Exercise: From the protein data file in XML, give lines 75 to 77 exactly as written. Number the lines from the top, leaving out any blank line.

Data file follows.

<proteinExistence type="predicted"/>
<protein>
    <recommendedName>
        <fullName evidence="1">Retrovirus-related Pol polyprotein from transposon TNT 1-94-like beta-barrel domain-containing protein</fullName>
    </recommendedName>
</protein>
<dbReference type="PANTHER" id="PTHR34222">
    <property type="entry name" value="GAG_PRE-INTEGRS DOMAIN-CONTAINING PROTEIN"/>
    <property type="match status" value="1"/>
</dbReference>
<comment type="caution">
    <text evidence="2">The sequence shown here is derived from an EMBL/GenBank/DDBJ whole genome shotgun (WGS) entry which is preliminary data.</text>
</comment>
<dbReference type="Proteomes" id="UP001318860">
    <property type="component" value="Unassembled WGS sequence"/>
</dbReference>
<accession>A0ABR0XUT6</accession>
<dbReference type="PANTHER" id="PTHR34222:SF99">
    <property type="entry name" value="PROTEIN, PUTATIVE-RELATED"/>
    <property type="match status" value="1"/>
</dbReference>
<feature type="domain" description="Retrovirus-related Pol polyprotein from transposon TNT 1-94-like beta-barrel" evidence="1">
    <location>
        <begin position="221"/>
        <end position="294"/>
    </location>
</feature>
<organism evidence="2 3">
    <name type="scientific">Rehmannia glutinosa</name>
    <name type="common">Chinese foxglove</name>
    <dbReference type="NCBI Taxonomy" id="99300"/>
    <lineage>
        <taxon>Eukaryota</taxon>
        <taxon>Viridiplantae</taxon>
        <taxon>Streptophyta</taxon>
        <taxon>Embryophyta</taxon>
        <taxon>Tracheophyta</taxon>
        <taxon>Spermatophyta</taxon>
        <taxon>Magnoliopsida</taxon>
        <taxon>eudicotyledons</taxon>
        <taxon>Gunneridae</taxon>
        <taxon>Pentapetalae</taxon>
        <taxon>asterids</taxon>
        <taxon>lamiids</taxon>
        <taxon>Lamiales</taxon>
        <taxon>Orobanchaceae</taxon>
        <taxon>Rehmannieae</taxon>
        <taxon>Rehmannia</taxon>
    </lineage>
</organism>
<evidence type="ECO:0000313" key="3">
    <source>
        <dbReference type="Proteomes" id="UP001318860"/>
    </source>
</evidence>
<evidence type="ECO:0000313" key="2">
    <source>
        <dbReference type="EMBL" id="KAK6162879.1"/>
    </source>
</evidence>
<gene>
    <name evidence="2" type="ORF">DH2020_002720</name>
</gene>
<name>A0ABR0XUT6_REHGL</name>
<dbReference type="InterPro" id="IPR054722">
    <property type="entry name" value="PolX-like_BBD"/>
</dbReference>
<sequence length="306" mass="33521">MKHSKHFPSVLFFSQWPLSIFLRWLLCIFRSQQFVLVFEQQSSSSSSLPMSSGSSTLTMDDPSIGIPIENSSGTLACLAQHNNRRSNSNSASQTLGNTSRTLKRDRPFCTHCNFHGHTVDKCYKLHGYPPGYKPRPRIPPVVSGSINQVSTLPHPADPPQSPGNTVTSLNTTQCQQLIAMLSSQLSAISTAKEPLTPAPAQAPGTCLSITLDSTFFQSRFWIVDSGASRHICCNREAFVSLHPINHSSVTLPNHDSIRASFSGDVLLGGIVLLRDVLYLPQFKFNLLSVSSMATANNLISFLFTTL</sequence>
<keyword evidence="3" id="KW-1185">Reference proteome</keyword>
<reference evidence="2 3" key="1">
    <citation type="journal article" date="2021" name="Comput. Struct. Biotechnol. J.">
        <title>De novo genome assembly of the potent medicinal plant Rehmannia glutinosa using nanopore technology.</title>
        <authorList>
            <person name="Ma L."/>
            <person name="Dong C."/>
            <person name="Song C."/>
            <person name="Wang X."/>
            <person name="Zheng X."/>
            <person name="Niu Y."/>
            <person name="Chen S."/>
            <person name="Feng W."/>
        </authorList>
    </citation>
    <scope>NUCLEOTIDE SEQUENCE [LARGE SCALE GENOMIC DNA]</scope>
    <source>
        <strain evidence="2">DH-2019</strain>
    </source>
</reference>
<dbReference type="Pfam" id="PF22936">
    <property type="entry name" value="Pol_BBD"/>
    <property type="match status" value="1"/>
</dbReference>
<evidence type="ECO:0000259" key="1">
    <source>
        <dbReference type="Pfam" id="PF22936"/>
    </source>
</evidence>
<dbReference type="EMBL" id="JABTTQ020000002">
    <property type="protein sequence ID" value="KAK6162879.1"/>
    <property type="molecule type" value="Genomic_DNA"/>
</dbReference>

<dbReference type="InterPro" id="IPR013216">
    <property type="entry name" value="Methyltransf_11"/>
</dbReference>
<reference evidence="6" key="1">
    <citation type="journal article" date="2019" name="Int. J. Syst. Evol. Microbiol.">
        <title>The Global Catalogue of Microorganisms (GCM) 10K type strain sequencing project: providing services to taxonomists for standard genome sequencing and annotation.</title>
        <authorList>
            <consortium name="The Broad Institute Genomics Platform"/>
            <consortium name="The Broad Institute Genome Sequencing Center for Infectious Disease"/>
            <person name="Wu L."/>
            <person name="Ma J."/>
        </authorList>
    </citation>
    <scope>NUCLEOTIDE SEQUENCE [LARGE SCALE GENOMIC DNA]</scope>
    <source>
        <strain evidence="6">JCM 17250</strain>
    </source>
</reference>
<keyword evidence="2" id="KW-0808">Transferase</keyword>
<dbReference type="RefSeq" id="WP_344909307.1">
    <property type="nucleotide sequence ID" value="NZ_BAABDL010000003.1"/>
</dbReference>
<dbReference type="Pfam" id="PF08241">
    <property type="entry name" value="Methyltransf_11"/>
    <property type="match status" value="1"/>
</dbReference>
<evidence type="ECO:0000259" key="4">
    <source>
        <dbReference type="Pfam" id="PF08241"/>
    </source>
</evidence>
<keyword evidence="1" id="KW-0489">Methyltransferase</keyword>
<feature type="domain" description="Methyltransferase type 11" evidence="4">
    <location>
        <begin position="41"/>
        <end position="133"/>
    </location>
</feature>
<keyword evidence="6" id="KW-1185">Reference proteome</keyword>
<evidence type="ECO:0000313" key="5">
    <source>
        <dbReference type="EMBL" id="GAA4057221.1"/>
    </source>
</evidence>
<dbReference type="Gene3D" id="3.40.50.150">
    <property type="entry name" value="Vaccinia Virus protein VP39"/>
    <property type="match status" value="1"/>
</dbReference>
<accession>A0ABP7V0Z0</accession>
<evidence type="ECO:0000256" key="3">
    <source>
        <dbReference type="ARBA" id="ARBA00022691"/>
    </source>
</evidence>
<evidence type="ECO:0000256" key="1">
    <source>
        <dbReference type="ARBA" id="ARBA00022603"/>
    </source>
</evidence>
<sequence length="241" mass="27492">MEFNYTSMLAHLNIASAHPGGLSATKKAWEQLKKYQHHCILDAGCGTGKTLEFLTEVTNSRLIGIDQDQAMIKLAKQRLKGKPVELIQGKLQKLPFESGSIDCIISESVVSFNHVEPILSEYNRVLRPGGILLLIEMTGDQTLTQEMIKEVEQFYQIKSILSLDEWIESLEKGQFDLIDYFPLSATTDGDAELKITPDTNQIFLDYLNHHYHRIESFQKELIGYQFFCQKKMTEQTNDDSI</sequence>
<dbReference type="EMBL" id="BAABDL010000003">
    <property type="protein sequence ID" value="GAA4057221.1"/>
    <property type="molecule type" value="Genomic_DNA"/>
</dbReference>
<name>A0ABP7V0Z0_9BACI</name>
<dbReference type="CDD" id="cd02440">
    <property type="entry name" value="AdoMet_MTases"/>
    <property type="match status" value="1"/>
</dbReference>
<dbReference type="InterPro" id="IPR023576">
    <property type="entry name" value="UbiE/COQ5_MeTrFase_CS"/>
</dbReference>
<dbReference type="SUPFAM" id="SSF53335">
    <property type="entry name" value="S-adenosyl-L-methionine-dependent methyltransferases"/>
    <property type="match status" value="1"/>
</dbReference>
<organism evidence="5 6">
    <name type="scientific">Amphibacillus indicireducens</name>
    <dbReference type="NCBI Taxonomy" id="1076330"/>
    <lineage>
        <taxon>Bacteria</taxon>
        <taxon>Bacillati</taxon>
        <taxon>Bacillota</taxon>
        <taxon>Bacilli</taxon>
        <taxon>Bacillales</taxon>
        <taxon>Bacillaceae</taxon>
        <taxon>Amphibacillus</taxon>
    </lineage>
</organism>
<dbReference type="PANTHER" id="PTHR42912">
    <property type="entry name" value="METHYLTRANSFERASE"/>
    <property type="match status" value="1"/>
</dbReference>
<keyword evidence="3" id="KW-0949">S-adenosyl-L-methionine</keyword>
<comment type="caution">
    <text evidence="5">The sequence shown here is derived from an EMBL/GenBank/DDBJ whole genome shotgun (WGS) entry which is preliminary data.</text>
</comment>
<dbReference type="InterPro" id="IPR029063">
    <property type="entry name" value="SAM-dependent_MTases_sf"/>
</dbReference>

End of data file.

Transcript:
            <person name="Dong C."/>
            <person name="Song C."/>
            <person name="Wang X."/>